A lot of bankruptcy filers make mistakes which can complicate the bankruptcy process for them. These mistakes are usually made even before they file their petition for bankruptcy at the courthouse. By committing these mistakes, the individual may not qualify to file for bankruptcy at all. In other cases, the mistakes can have an adverse effect on their bankruptcies. Some of the common mistakes which should be avoided before filing for bankruptcy are listed below:
Continuing to use credit – If the filer has been purchasing on credit weeks or months before the bankruptcy, knowing that they won’t be able to pay back, it raises the question whether or not the filer is filing for bankruptcy in good faith or not. If the purchases were made intentionally, the bankruptcy may be considered fraudulent. If the court finds out, it may deny the bankruptcy petition altogether. In other cases, if the bankruptcy petition is approved, the creditors will still have grounds to object.
Transferring property – Some bankruptcy filers may transfer money or property into the name of someone else in order to “protect” those assets, especially when they know they will be filing for bankruptcy soon. These assets or property could be transferred in the name of a child or spouse. Using tactics like these often results in a bankruptcy fraud investigation and may also cause the filer to lose the bankruptcy protection. Those filing for bankruptcy may still be able to keep those assets even if they file for bankruptcy, but they won’t be able to do that if they no longer own those assets legally.
Paying back creditors selectively – When a person owes money to a friend or relative, they may consider it a moral obligation to pay back that loan before filing bankruptcy. They may have other loans and creditors to pay, but they just choose to selectively pay some of them and then file for bankruptcy. Selectively paying creditors can be a disaster for bankruptcy filers. The individual who was paid back by the filer may be sued by the bankruptcy trustee in order to recover those funds for the bankruptcy estate.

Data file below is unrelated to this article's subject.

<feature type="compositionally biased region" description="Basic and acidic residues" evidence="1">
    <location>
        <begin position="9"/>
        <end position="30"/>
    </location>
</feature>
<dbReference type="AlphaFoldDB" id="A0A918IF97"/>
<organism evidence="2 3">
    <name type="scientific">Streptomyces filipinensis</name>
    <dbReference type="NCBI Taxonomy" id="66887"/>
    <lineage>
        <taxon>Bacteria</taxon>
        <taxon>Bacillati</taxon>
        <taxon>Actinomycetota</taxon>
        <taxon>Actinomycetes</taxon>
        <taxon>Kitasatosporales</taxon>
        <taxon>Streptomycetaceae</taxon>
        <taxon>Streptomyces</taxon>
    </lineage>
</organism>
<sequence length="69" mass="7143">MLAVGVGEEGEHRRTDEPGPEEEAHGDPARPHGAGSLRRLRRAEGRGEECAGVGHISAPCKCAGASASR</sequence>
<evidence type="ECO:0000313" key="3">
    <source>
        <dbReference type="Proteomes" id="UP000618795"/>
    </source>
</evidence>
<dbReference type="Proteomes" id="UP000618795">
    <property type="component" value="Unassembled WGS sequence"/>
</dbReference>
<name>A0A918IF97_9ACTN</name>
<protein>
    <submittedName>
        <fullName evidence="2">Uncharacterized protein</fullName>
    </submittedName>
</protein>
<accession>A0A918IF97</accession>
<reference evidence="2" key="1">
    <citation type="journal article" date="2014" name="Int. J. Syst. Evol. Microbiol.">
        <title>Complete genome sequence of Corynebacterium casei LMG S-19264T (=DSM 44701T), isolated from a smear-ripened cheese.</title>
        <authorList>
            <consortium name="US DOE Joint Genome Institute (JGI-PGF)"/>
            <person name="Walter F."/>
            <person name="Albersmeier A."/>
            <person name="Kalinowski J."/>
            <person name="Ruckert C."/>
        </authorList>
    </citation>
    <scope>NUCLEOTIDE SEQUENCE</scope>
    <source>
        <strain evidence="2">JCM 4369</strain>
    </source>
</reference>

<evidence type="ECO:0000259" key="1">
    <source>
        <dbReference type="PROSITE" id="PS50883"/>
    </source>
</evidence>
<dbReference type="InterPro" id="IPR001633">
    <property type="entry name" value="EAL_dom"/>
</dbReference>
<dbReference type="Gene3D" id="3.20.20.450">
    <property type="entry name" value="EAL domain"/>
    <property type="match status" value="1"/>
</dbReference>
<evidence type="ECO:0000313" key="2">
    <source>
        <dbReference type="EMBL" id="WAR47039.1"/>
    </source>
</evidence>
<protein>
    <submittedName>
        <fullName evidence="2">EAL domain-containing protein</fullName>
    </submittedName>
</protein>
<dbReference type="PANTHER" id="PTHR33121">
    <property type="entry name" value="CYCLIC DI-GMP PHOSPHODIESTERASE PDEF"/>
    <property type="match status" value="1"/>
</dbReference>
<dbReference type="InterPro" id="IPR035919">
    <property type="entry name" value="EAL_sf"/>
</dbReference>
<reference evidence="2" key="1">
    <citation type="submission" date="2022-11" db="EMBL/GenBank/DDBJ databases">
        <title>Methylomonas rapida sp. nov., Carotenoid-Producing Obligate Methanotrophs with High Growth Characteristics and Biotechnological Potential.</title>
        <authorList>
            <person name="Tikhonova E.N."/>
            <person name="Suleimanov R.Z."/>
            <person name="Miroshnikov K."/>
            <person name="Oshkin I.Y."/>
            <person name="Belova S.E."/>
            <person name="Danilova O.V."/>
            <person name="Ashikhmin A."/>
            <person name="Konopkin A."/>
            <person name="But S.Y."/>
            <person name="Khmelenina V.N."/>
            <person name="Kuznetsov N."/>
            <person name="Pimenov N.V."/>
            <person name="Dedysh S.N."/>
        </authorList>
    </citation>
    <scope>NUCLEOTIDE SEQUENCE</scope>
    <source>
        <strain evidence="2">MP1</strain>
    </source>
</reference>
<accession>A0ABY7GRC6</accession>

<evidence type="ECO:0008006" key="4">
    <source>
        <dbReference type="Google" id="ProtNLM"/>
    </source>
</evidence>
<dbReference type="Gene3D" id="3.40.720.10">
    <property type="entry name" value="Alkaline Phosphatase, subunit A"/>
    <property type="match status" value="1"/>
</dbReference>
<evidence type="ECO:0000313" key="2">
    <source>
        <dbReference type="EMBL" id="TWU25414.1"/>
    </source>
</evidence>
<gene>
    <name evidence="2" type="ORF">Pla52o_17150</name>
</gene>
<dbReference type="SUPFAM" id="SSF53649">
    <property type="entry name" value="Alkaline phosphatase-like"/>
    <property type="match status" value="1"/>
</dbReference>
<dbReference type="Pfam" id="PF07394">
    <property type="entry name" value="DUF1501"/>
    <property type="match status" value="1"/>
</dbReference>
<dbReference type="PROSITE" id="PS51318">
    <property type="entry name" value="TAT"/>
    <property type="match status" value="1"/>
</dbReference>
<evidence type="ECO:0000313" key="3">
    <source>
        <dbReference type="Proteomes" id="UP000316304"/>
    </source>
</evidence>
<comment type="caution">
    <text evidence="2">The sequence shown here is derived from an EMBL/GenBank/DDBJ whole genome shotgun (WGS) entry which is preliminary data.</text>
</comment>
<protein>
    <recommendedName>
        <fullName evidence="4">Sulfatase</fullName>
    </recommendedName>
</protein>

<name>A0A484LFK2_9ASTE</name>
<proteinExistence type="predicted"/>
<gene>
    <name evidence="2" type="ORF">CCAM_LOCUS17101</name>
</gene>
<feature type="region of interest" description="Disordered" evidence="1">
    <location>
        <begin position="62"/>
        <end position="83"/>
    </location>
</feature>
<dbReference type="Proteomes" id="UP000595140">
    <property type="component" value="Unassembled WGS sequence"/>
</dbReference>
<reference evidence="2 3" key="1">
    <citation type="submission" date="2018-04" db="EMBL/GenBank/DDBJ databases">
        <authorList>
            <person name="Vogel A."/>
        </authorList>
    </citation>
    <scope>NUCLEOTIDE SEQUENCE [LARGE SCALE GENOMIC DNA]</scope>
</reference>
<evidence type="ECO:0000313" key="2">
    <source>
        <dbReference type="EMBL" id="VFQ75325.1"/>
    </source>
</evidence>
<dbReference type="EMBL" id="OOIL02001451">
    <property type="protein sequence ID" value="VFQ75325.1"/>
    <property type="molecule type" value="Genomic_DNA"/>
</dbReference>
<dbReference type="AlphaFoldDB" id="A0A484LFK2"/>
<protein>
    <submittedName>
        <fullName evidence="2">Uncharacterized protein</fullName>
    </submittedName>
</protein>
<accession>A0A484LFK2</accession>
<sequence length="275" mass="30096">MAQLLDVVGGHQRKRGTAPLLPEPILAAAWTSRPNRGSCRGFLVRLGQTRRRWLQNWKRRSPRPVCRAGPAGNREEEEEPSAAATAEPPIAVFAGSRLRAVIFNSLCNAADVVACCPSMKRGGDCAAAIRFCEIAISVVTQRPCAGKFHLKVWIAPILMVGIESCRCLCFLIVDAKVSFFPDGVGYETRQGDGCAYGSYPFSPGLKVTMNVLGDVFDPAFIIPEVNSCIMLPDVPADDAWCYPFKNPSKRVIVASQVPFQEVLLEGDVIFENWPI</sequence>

Not filing your income tax return – Filing your tax returns is important as it is a source of information which is needed by the court. Income tax returns show what assets are owned by the filer, along with their current earnings. This way, the bankruptcy lawyer may be able to protect those assets. Failing to file a tax return may result in the dismissal of their bankruptcy case.
Providing incorrect information – When a person files for bankruptcy, he is required to submit important financial information with the court. If the filer knowingly presents inaccurate information, he may face criminal prosecution.
Not hiring a bankruptcy attorney – Bankruptcy law is a complex area which requires the services of an experienced and qualified attorney. By hiring a bankruptcy lawyer at the right time, you can avoid making these costly mistakes and go through the bankruptcy process smoothly.
Apart from these obvious mistakes, the bankruptcy filer may commit other mistakes that can harm his case, such as altering their financial transactions, making a legitimate legal claim against another person or entity, receiving future payments, and ignoring collection actions.
Buying and selling property in New York is a complex venture. Law Office of Matthew K. Tannenbaum can help you shape your future.